We just loved reading all your wonderful stories for the New Year Competition. We were really impressed with the quality of your work and we gave our judge, YA author Lucy Keating, a very difficult task in choosing the winners from the shortlist. Thanks again to everyone who entered! Look out for our next competition opening this coming Monday, 2nd March.
Congratulations to Ash for her winning entry, The Trouble With This Year.
Read Lucy's feedback on Ash's work below:
For me it all comes down to voice, and right off the bat Ash’s character Trouble drew me in, especially with this line: “There was something about this year. What was it? Oh yeah, the universe wanted to kill me.” It’s the first line of the story and we already know we are in for a wild ride! Trouble continues to pepper her narrative with cynical and funny phrases that not only make the story more enjoyable to read, and make it feel more active, but they give us a real sense of who her character is: someone who isn’t up for taking any crap!
While all the entries showed a wide range of strengths (some people truly excel at description, others with dialogue), I felt that Ash’s used the most imagination, stretching beyond the boundaries of our reality, and creating an alternate world that certainly felt different, but never forced.
I also enjoyed the way we find out about Trouble’s one weakness: Lucas. She doesn’t tell us herself, but Ash reveals the information in an argument with Trouble’s superior. Trouble is not invincible. She let someone in. But I want to know more!
What I’d like to see Ash explore: Speaking of wanting to know more, my one piece of advice to Ash would be to slow down a little bit. While I enjoyed the quick pace, it means that occasionally things aren’t totally explained. It’s great to occasionally leave the reader wondering, and we also need to give them credit for being able to figure things out. But if something is too confusing it will trip us up in the flow. What’s a federal alchemist? What are the needles full of poison? And mostly when we do learn of Lucas, I’d like to see a brief internal thought from Trouble where she tells us, the reader, a little bit more about what happened.
Well done, Ash!
Lucy selected Mikayla Elliot's piece, 'Under the Spotlight' as our runner up.
You really get lost in Mikayla’s piece about her first big performance. The way she describes the tension before she goes onstage, the “tiny particles of dust floating in and out of the spotlight,” the way she begins to relax and open up as she plays, and the prose itself becomes more lyrical. The way she breaks down the verses of the music into what she is giving the audience “When I finally reach the final chorus, I tell the tales of my dreams and aspirations.” Just beautiful!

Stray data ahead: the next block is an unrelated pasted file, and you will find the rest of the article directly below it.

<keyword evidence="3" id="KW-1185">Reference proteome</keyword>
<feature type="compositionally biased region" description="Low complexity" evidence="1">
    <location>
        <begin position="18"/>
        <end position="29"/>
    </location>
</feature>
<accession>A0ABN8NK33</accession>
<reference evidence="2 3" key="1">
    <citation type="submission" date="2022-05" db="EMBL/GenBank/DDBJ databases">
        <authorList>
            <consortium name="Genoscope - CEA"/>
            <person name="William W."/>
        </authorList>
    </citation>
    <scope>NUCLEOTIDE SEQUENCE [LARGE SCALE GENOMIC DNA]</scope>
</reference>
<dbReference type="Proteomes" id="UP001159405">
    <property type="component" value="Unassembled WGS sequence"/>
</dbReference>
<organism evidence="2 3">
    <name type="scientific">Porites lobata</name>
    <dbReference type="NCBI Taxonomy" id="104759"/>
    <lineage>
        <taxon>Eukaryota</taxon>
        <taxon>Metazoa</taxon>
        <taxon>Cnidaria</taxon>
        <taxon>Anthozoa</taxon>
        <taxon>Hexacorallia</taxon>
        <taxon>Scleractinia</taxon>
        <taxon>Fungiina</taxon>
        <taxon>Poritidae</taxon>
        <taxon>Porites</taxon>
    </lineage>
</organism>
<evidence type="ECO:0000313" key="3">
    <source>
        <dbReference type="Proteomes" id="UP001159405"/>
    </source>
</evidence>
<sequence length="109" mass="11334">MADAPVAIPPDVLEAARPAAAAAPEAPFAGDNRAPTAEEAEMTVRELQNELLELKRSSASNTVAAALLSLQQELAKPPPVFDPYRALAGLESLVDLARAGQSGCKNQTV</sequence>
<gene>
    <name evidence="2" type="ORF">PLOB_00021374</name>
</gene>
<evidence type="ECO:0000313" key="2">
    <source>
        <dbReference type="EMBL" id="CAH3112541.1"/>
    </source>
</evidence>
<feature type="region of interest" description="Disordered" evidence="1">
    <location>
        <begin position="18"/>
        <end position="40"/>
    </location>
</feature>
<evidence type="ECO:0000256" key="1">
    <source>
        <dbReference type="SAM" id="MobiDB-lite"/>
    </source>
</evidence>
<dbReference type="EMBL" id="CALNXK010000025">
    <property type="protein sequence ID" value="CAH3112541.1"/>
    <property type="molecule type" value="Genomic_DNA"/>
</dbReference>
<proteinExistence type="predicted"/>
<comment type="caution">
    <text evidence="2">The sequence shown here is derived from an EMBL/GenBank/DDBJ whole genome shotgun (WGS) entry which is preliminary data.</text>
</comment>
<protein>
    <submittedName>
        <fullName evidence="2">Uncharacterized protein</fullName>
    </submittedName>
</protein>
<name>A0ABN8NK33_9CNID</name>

Also, of all the entries I read, Mikayla was the one to use the phrase “There was something different about this year” in the most sincere way, as she describes the night her character became one with music, the transition from being afraid and unsure to being confident in herself.
What I’d like to see Mikayla explore: I love how as she becomes one with the music, we see the words of the story begin to flow, namely in the paragraph that begins "All of my fears and worries dissipate.." I’d like to see Mikayla work on bringing that lyricism up earlier in her piece, since it’s about music after all! The start of the piece is beautifully descriptive, but is more telling than showing. By working on her tenses (I think she may have been unsure of whether to use past or present and forgotten to fix them all in the end) and trimming down some of the language will keep us moving along smoothly. Moments that took me out of the piece a little bit are when she is telling us about the stage presence she was told to create. It’s all great material but could be streamlined a bit.
Carol’s Review of Xena’s Piece “First Born, never first in line.” was selected as the most helpful peer review.
I chose Carol’s review because she does an excellent job of sharing what she likes about the piece, but she also has a good balance of notes and constructive criticism. Sometimes it can be hard for a reviewer to take themselves out of the equation, how they would have written it themselves. Carol is respectful of Xena as a writer and only wants to make her work better. What I appreciated most about her notes was that they function mostly as suggestions. She doesn’t simply say “I don’t like it” or “I don’t get it.” When she is confused she explains why in detail, and often gives a suggestion on how to clarify.
Thanks again Carol for taking the time to review Xena's work.
And thanks to all our writers for your fantastic work!